The Phoenix Suns lately haven’t had a tad bit of the Los Angeles Lakers’ Kryptonite.
The Lakers’ size is too much to handle, their firepower too much to overcome and even when things aren’t going right, stopping Kobe Bryant has been impossible for Phoenix, who has lost to the Lakers in four consecutive meetings.
Facing them for the second time in three nights doesn’t lend much evidence that anything will change tonight, when Phoenix hosts LA in US Airways Center, but let’s paint a perfect scenario that might give the Suns a chance to pull off an impressive upset.
First, however, we must analyze what happened on Friday night, when Los Angeles blew out Phoenix 111-99 in Staples Center. That one came as every problem the Suns have with the Lakers — and arguably every problem they have themselves — came to a head.
Allowing the Lakers to shoot 53.1 percent, the Suns were clearly at their mercy, as the Los Angeles offense set itself up for good look after good look at the bucket. But pointing to the inside presence of Andrew Bynum and Pau Gasol isn’t necessarily the reason — at least not directly. The duo shot 11-for-26 from the floor, not bad by any stretch, but also not the most dominating of performances.
Instead, it was Bryant and bench-igniting former Sun Matt Barnes who took advantage of poor interior defense. Bryant was 10-of-14 from the rim to nine feet out, while Barnes went 5-for-5 in that same range, according to HoopData.com.
Bryant attempted 11 shots outside that range, only hitting four en route to 36 points in 35 minutes played. He went 7-for-9 from the foul line, just two makes short of Phoenix’s 9-for-13 overall free throw shooting for the game.
So as the Los Angeles offense that’s ranked 15th in the NBA in offensive rating revolves around Bryant, it’s important to realize that the Suns allowed that offense to work ever-efficiently.
Meanwhile, the Lakers forced the Suns into 15 more three-point attempts. Where’d those 15 shots end up on Los Angeles’ end? In the 3-9 foot shooting range, where Phoenix went 0-for-6 and Los Angeles shot 13-of-21.
For the Suns, all of that is cause for concern. How can they turn things around?
Three keys for Phoenix
Crowd the paint. There’s no excuse to give Kobe Bryant any amount of air space on the perimeter. Even if you’re in his grill, the Black Mamba can still get off a shot, but considering he’s been blowing by Suns defenders and getting into the paint, perhaps it’s time to bait him into some long jumpers. He’s gotten better at it through the years, but there’s still an itch to toss up an off-rhythm jumper early in the shot clock.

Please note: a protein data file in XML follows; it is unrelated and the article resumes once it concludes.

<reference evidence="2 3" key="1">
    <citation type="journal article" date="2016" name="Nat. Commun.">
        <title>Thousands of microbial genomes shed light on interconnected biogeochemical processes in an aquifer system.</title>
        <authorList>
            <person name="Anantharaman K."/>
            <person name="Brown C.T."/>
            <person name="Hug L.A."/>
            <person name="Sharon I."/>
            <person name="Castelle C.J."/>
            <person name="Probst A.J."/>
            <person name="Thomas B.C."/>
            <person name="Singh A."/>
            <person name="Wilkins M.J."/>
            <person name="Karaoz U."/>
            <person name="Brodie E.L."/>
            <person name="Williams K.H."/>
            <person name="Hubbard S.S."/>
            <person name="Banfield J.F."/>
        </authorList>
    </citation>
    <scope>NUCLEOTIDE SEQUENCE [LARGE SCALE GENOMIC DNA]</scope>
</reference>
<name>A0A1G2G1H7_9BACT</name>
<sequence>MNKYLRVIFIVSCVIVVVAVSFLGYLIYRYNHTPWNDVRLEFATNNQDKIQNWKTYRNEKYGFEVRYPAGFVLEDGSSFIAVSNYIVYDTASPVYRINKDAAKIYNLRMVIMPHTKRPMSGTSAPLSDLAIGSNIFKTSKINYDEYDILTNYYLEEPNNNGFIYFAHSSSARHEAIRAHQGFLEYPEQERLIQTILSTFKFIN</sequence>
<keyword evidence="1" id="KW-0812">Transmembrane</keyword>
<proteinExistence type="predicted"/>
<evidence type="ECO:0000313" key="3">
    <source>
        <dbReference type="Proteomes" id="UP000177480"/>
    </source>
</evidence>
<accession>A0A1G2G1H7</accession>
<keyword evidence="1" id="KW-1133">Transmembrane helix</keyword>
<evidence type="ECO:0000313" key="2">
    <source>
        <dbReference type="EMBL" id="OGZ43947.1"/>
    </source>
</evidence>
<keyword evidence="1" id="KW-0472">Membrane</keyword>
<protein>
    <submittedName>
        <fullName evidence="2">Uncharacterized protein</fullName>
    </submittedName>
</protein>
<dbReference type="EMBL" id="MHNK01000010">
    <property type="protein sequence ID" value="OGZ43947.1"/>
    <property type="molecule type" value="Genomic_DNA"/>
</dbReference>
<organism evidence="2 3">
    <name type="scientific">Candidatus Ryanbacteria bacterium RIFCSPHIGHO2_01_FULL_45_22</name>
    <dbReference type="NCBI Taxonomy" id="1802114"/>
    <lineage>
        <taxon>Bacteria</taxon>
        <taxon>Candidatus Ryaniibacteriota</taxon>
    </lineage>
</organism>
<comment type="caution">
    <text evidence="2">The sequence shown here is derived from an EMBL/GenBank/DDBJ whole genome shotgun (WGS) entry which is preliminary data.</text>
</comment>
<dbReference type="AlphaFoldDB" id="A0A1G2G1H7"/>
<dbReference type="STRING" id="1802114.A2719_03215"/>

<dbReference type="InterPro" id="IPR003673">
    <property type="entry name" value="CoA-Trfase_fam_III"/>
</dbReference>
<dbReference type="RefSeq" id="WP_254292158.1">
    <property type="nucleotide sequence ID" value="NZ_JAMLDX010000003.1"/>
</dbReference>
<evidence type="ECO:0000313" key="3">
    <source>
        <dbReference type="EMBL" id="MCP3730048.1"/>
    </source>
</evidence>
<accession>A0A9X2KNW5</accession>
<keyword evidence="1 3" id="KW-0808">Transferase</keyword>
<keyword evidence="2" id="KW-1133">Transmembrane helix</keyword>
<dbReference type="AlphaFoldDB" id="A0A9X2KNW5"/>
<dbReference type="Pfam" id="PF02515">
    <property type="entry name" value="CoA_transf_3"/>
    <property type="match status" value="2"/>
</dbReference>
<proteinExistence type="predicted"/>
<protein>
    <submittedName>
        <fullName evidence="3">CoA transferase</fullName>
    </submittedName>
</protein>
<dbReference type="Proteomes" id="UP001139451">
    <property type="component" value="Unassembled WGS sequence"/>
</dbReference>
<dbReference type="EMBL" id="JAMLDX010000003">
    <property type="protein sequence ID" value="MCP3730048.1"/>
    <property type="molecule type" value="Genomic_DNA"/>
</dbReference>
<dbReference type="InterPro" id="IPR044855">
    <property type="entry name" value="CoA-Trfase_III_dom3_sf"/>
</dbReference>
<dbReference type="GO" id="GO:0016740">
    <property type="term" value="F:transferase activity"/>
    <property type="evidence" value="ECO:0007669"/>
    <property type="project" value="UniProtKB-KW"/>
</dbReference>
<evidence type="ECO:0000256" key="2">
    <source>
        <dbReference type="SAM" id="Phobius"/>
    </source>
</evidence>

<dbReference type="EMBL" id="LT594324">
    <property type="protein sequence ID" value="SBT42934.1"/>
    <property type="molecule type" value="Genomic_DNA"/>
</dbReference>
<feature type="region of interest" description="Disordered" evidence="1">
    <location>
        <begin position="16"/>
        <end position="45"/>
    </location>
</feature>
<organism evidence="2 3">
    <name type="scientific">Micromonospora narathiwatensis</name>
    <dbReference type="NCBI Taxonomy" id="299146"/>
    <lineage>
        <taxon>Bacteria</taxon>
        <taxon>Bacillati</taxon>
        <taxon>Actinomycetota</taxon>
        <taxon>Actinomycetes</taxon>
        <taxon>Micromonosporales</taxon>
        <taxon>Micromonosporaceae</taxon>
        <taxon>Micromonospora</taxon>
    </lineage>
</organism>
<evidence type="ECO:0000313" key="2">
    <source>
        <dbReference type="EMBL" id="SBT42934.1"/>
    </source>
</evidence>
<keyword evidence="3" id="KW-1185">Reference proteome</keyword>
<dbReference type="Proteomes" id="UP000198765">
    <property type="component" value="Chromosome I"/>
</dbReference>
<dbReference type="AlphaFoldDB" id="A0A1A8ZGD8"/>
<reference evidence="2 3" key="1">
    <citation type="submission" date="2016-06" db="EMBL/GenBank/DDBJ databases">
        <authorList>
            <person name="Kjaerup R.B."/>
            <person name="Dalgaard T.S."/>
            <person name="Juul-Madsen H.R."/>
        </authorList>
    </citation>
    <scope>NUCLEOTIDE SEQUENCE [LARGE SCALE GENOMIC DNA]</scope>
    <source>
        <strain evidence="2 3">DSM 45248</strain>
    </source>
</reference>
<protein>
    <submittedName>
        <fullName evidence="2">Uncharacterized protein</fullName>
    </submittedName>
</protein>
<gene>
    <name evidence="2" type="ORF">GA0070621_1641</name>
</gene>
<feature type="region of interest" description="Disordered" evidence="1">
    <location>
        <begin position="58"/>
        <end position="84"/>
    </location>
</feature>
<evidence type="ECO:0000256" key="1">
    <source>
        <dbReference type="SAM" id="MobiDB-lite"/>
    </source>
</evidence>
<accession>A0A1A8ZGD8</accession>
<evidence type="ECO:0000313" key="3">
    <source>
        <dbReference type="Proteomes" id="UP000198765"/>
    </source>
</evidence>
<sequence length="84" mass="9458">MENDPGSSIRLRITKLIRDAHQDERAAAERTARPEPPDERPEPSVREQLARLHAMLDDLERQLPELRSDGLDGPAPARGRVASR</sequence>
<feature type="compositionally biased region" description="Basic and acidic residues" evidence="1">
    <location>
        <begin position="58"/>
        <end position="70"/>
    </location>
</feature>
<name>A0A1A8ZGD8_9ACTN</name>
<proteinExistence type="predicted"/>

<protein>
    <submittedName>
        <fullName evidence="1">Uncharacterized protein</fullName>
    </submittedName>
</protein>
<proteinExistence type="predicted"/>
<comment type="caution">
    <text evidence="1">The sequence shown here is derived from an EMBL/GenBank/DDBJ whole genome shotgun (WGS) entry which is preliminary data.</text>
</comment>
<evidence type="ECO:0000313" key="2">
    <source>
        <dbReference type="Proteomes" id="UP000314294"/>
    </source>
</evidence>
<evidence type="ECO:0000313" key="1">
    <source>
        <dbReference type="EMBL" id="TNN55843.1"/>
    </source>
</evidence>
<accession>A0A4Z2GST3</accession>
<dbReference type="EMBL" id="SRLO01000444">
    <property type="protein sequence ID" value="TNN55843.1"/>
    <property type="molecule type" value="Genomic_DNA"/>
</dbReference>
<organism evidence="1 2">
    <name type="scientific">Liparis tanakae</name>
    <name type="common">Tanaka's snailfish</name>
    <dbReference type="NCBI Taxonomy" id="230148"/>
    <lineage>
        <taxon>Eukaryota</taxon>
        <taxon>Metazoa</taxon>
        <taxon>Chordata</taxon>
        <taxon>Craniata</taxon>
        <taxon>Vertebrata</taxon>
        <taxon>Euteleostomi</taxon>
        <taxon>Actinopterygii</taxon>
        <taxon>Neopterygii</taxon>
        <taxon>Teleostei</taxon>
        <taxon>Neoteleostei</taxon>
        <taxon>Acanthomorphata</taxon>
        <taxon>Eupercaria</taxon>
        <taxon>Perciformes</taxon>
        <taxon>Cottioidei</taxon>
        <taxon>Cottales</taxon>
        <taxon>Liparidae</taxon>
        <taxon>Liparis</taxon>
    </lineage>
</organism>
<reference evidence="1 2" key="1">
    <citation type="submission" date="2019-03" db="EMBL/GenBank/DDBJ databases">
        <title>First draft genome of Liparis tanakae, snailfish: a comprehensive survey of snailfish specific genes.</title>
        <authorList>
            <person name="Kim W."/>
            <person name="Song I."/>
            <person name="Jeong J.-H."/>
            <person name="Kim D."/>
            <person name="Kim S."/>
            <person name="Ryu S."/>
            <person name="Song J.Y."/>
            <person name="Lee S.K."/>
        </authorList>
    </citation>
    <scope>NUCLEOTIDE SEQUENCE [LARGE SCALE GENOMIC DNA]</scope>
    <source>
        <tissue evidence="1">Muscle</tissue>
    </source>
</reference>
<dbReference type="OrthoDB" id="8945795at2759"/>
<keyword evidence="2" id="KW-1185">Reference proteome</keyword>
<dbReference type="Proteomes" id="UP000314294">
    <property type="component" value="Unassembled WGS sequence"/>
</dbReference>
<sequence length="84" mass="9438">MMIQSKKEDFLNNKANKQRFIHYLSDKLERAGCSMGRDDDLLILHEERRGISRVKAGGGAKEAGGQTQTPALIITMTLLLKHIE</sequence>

It’s not a good idea to lay completely off of him, obviously, so Phoenix must rely on help defense behind guys like Grant Hill. But since Bryant is likely smart enough to dump it off to Andrew Bynum and Pau Gasol should help from Phoenix’s big men arrive, it’s especially important Phoenix’s guards and wings are ready to help and at the very least, get their hands in Bryant’s face and into the passing lanes once they collapse.
Give Morris the rock. The Suns don’t have the manpower to beat the Lakers off the dribble and attack their big men with much success. With few paint opportunities in the last game outside of Nash finding Marcin Gortat for layups, they need a new strategy. Rookie forward Markieff Morris, who scored 14 points in 24 minutes against the Lakers on Saturday, might be the answer. His developing post game at least gives Phoenix a way to soundly challenge Gasol and Bynum, and getting even one of them in foul trouble could go a long way.
Use the fouls. Old-school in thought but always effective, laying down the lumber — legally and safely, mind you — as opponents attack the bucket can send a message. The Suns’ just might be one of the softer teams in the league because of their phobia of fouling with purpose, and the thought here is that’s a correlation with their poor defense in the paint. Especially with two viable centers on the roster, Phoenix has enough fouls to make the Lakers think twice about chugging down the lane. If they realize it and are aggressive in stopping drives, maybe a couple inside attempts for Los Angeles don’t fall.
Bob Young of The Arizona Republic searches for the reason Kobe Bryant really, really hates Phoenix.